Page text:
Blog Archives

Irreproducible research on 60 Minutes

If your research cannot be reproduced, you might end up on 60 Minutes. Two days ago the new show ran a story about irreproducible research at Duke. You can find the video clip here. I believe the 60 Minutes piece

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Posted in Science

Running Python and R inside Emacs

Emacs org-mode lets you manage blocks of source code inside a text file. You can execute these blocks and have the output display in your text file. Or you could export the file, say to HTML or PDF, and show

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Posted in Python

Bad science is tolerable, résumé padding is not

The Economist posted an article online this weekend about the scandal over irreproducible cancer research by Anil Potti. My colleagues Keith Baggerly and Kevin Coombes have been crying foul about this since 2007. I first blogged about it in January

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Posted in Science

Scientific results fading over time

A recent article in The New Yorker gives numerous examples of scientific results fading over time. Effects that were large when first measured become smaller in subsequent studies. Firmly established facts become doubtful. It’s as if scientific laws are being

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Posted in Science, Statistics

Taking your code for a walk

When I was in college, a friend of mine told me he liked to take his code out for a walk every now and then. By that he meant recompiling and running all of his programs, say once a week.

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Posted in Software development

Popular research areas produce more false results

The more active a research area is, the less reliable its results are. John Ioannidis suggested popular areas of research publish a greater proportion of false results in his paper Why most published research findings are false. Of course popular

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Posted in Science, Statistics

Camtasia as a software deployment tool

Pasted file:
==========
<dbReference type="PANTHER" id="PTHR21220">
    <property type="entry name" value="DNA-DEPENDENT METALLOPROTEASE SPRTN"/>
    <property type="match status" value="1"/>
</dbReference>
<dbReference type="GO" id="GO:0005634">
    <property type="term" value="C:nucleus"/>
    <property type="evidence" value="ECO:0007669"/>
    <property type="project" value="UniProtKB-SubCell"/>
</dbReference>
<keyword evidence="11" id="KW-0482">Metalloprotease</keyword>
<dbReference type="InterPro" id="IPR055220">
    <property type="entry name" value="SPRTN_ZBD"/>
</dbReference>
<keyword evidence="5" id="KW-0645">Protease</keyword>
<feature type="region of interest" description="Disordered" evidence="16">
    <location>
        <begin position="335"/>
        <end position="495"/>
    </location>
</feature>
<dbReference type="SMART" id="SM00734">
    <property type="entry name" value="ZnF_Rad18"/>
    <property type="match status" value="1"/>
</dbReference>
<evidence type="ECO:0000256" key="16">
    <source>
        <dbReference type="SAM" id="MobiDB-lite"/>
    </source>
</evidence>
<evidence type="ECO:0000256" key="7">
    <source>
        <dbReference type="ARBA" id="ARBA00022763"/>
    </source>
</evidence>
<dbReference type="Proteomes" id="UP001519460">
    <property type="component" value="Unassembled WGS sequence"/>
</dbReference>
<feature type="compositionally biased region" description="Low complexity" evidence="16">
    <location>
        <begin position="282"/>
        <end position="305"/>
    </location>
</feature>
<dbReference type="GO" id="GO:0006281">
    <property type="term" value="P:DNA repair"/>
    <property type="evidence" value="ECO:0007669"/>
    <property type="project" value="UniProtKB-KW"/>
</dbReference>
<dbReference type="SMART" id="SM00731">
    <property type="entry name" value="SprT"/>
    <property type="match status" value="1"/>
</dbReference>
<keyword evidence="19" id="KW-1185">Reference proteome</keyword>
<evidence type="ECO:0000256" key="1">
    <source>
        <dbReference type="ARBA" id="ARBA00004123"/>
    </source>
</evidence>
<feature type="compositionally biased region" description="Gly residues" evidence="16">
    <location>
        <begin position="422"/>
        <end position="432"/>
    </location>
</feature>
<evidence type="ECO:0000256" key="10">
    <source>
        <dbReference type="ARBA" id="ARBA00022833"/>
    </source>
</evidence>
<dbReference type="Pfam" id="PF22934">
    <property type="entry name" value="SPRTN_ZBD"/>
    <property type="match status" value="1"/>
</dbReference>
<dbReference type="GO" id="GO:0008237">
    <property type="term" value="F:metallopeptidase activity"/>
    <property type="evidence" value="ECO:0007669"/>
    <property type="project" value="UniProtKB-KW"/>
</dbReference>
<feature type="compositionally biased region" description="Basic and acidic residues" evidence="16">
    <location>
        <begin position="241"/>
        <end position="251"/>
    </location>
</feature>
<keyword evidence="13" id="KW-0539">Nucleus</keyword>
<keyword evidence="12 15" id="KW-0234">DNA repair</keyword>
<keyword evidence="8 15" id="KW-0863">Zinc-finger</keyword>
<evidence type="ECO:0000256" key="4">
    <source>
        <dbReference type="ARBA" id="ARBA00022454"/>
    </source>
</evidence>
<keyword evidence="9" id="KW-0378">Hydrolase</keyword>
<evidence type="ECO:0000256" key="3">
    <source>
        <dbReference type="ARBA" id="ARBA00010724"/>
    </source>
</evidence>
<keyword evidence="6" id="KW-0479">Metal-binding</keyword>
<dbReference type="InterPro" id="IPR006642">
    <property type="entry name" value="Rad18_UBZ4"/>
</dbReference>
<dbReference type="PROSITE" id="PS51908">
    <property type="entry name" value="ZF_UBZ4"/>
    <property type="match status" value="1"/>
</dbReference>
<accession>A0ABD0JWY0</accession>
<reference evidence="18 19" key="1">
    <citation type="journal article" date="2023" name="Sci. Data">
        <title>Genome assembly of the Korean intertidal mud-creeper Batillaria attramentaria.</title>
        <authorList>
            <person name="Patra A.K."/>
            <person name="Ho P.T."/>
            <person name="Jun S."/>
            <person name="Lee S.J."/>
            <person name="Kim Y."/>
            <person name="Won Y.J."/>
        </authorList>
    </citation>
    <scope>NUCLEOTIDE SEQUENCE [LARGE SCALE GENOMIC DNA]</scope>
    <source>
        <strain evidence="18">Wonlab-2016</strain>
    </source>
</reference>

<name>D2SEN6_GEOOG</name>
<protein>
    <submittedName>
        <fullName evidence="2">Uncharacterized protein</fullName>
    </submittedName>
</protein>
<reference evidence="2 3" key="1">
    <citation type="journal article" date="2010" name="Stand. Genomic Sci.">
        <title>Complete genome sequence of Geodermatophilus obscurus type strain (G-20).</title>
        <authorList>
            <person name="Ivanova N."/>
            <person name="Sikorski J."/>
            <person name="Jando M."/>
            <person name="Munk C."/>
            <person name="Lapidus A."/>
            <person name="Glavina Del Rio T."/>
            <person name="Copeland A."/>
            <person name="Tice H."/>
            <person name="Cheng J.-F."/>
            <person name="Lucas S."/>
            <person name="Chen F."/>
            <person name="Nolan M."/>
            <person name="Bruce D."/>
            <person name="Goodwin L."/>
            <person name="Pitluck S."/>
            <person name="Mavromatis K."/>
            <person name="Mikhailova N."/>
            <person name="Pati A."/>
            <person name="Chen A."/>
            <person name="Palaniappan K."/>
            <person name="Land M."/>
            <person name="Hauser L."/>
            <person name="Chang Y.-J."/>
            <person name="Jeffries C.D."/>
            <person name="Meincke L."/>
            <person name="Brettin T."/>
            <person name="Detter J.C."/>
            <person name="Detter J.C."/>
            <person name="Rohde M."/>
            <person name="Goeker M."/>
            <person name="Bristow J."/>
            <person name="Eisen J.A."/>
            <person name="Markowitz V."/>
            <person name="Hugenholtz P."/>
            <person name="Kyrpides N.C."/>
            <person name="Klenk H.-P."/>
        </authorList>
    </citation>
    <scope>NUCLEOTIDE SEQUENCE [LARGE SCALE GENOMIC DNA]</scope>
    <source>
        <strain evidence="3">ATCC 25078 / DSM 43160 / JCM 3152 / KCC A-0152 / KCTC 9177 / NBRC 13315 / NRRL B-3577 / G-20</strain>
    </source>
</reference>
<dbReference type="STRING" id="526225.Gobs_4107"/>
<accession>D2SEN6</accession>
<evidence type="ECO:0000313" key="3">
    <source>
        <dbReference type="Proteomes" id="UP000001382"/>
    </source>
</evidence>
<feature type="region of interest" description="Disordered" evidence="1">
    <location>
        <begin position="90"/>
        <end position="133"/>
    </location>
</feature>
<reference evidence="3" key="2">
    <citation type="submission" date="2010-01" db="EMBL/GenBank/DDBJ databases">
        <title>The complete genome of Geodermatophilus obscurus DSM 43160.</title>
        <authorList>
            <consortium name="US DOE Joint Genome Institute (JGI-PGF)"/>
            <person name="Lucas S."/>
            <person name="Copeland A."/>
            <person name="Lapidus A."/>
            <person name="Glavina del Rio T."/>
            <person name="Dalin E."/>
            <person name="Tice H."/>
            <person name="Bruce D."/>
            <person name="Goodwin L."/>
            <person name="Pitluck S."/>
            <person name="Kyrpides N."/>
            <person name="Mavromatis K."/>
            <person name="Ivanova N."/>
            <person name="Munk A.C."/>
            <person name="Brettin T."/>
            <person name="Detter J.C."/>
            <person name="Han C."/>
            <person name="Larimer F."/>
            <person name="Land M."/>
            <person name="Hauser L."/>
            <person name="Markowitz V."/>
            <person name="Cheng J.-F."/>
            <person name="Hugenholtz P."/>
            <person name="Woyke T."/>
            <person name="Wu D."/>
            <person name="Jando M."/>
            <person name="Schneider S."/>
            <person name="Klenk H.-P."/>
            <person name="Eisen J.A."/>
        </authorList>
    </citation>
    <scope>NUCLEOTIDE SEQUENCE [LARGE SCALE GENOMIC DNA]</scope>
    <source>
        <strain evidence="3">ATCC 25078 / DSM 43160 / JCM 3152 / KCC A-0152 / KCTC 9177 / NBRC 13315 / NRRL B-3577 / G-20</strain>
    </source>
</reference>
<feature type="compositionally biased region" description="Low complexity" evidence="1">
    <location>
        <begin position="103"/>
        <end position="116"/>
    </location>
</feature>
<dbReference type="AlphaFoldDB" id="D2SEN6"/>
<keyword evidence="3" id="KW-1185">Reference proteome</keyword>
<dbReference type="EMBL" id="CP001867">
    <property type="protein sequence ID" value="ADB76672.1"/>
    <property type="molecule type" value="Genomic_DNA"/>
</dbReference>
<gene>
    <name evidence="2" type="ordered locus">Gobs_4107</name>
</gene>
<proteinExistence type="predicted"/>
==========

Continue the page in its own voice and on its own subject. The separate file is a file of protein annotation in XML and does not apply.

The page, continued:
Last week .NET Rocks mentioned a good idea in passing: start a screencast tool like Camtasia before you do a software install. Michael Learned, told the story of a client that asked him to take screen shots of every step

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Posted in Software development

Highlights from Reproducible Ideas

Here are some of my favorite posts from the Reproducible Ideas blog. Three reasons to distrust microarray results Provenance in art and science Forensic bioinformatics (continued) Preserving (the memory of) documents Programming is understanding Musical chairs and reproducibility drills Taking

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Posted in Science, Software development

Blogging about reproducible research

I’m in the process of folding ReproducibleResearch.org into the new ReproducibleResearch.net site. I will be giving the .org domain name to the folks now running the .net site. (See the announcement for a little more information.) As part of this

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Posted in Science

Taking your code out for a walk

I posted two articles on the Reproducible Ideas blog this morning. Taking your code out for a walk Just because you haven’t changed your code doesn’t mean it still works. CiSE special issue on reproducible research The latest issue of

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Posted in Computing

Rotating programmers

I just posted an article on my other blog, Reproducible Ideas, called Musical chairs and reproducibility drills. The post is about rotating programmers, in classes and in professional software development. The post ends with some thoughts on having a build

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Posted in Software development

Two posts on reproducibility: art and oceanography

On my other blog, Reproducible Ideas, I wrote two short posts about this morning about reproducibility. The first post is a pointer to an interview with Roger Barga about Trident, a workflow system for reproducible oceanographic research using Microsoft’s workflow

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Posted in Computing, Science

New blog on reproducible research

Yesterday I added a blog to the ReproducibleResearch.org web site. You can visit the site here or subscribe via RSS. I’d like a couple people to join me in writing this blog, and I would greatly appreciate suggestions, guest posts, etc.

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Posted in Uncategorized

Using Photoshop on experimental results

Greg Wilson pointed out an article in The Chronicle of Higher Education about scientists using Photoshop to manipulate the graphs of their results. The article has this to say about The Journal of Cell Biology. So far the journal’s editors have

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Posted in Science

ReproducibleResearch.org

I started a new web site this week, http://www.reproducibleresearch.org, to promote reproducible research. I’d like to see this become a community site. Depending on how much interest the site stirs up, I may add a blog, a Wiki, etc. For now,

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Posted in Software development, Statistics